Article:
Halloween is not the first, nor the last, holiday to be derailed by the pandemic this year. Kids won’t plague the streets in search of sugary treats, and festivities might only involve a party of one, but that doesn’t mean there isn’t a way to revel in a devilish spirit. Grab yourself a cup of hot cider, some fun-size candies, and a cozy blanket to settle in with these spooky reads for an evening of fun and fear.
Her Body and Other Parties by Carmen Maria Machado
Prepare yourself for a dive into psychological horror. This collection of short stories is a fantastical, mind-bending journey. “Especially Heinous” will disturb you and have you questioning every episode of Law & Order: SVU you have ever watched. “The Inventory” chills you with its human intimacy at the end of the world. In all of her stories, Machado haunts the mind with realism and myths. They will make you feel powerful. They will make you feel lost.
The Merry Spinster: Tales of Everyday Horror by Daniel Mallory Ortberg
Perhaps the most unsettling books on this list, The Merry Spinster will keep you up at night, and not for the reasons you expect. Ortberg’s short stories are dark retellings of children’s stories, fairy tales, and folk tales. While the horror in each story is overwhelmingly present, the dissection of gender roles and the feminist twists on classics are what keep your brain churning at night. A princess is someone’s male daughter. A character is given the option to be the husband or the wife. The stories within the collection leave you with more questions than answers. Some people are put off by the lack of concrete concepts, but I believe that the vagueness of it all is entirely the point. The Merry Spinster is an exploration of identities, not a declaration of one.
Sawkill Girls by Claire Legrand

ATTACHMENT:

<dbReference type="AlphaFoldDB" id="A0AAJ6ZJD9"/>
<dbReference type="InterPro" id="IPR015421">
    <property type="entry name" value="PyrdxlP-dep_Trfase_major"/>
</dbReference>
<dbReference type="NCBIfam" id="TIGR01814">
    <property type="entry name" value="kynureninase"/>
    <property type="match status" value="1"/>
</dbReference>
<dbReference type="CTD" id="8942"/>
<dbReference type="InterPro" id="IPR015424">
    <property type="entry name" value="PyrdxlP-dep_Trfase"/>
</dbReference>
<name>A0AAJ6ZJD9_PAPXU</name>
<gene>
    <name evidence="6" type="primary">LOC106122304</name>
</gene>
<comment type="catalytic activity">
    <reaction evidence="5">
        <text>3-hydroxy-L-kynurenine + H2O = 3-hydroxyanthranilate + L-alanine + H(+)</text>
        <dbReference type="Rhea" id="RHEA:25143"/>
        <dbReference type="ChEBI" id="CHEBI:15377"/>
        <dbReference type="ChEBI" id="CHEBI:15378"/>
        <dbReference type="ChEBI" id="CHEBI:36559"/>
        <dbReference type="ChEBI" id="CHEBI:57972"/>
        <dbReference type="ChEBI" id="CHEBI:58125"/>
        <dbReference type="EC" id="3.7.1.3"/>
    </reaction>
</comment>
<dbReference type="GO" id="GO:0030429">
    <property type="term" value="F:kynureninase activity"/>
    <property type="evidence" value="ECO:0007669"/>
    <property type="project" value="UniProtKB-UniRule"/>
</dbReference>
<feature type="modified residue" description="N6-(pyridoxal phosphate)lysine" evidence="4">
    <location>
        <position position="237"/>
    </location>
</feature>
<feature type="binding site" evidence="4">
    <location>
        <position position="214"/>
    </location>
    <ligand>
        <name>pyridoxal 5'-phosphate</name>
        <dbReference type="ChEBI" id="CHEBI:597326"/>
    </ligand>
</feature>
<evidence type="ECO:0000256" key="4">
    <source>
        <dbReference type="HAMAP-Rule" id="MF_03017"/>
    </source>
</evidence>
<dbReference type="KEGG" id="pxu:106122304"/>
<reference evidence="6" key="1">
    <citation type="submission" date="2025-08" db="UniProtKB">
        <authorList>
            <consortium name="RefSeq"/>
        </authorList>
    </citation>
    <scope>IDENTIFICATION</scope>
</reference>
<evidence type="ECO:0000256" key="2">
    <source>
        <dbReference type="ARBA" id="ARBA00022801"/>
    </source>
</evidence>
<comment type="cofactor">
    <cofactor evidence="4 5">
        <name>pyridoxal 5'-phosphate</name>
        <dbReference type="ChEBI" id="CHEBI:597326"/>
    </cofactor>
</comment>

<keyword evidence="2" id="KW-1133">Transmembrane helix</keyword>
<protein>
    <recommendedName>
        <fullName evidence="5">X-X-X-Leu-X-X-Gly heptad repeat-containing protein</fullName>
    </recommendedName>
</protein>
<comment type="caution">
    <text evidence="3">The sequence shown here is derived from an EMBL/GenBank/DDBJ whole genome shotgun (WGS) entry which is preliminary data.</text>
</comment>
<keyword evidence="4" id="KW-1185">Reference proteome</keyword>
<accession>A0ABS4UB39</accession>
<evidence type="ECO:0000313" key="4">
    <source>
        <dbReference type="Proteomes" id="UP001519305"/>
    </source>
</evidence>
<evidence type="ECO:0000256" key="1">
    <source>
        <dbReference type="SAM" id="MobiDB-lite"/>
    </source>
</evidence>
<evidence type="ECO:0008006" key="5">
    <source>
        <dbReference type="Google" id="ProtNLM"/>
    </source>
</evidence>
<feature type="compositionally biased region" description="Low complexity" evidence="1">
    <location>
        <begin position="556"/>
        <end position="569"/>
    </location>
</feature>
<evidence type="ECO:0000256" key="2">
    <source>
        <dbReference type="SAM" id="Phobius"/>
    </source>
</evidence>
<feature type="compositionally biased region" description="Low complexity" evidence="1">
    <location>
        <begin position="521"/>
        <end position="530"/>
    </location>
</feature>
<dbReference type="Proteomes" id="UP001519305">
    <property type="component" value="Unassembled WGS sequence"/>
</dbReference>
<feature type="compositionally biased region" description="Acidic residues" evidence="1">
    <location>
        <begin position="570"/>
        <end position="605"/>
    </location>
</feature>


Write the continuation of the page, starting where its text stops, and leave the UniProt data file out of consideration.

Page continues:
Hauntingly dreamy, Claire Legrand’s latest standalone novel is a ferocious, femme-forward horror story. Everything about the island of Sawkill Rock is perfect: rolling pastures are punctuated with sleek horses, the dark sea crashes up to meet picturesque cliffs, rich people populate the island in their opulent houses. Everything is great except for the legends of an insidious monster roaming the land—oh, and the decades of missing girls. Three girls are tangled together on a journey to transform their fears into power as they unravel the mystery of what exactly haunts Sawkill Rock and what happened to all of those missing girls. What pleases me most, in addition to the lesbian romantic representation, is the asexual romance. Ace-rep is not something commonly found in popular novels. I was delighted for people to have a chance to feel seen and represented in mainstream young adult fiction.
Gideon the Ninth by Tamsyn Muir
Let me just sum it up for you: lesbian necromancers in space. This book is my personal favorite on the list. I don’t know how Tamsyn Muir did it, but she has crafted a masterpiece of skeletons, swordplay, and mystique. Harrowhark (Harrow) Nonagesimus, heir to the Ninth House, is invited to the First House of the Emperor to participate in a series of tests of wit and skill. If she and the other heirs survive, they will have a chance to become powerful immortal servants of the Resurrection. None of this will be possible for Harrow without her reluctant cavalier, Gideon. Determined to escape the Ninth House forever and leave Harrow to rot underground with her skeletons, Gideon is roped into Harrow’s trials with the promise of eventual freedom. As the two of them explore the haunted gothic mansion of the First House, deadly secrets spill out and a mystery unfolds. The great news is that if you pick this book up today you don’t even need to wait for the sequel, which arrived on shelves August 2020.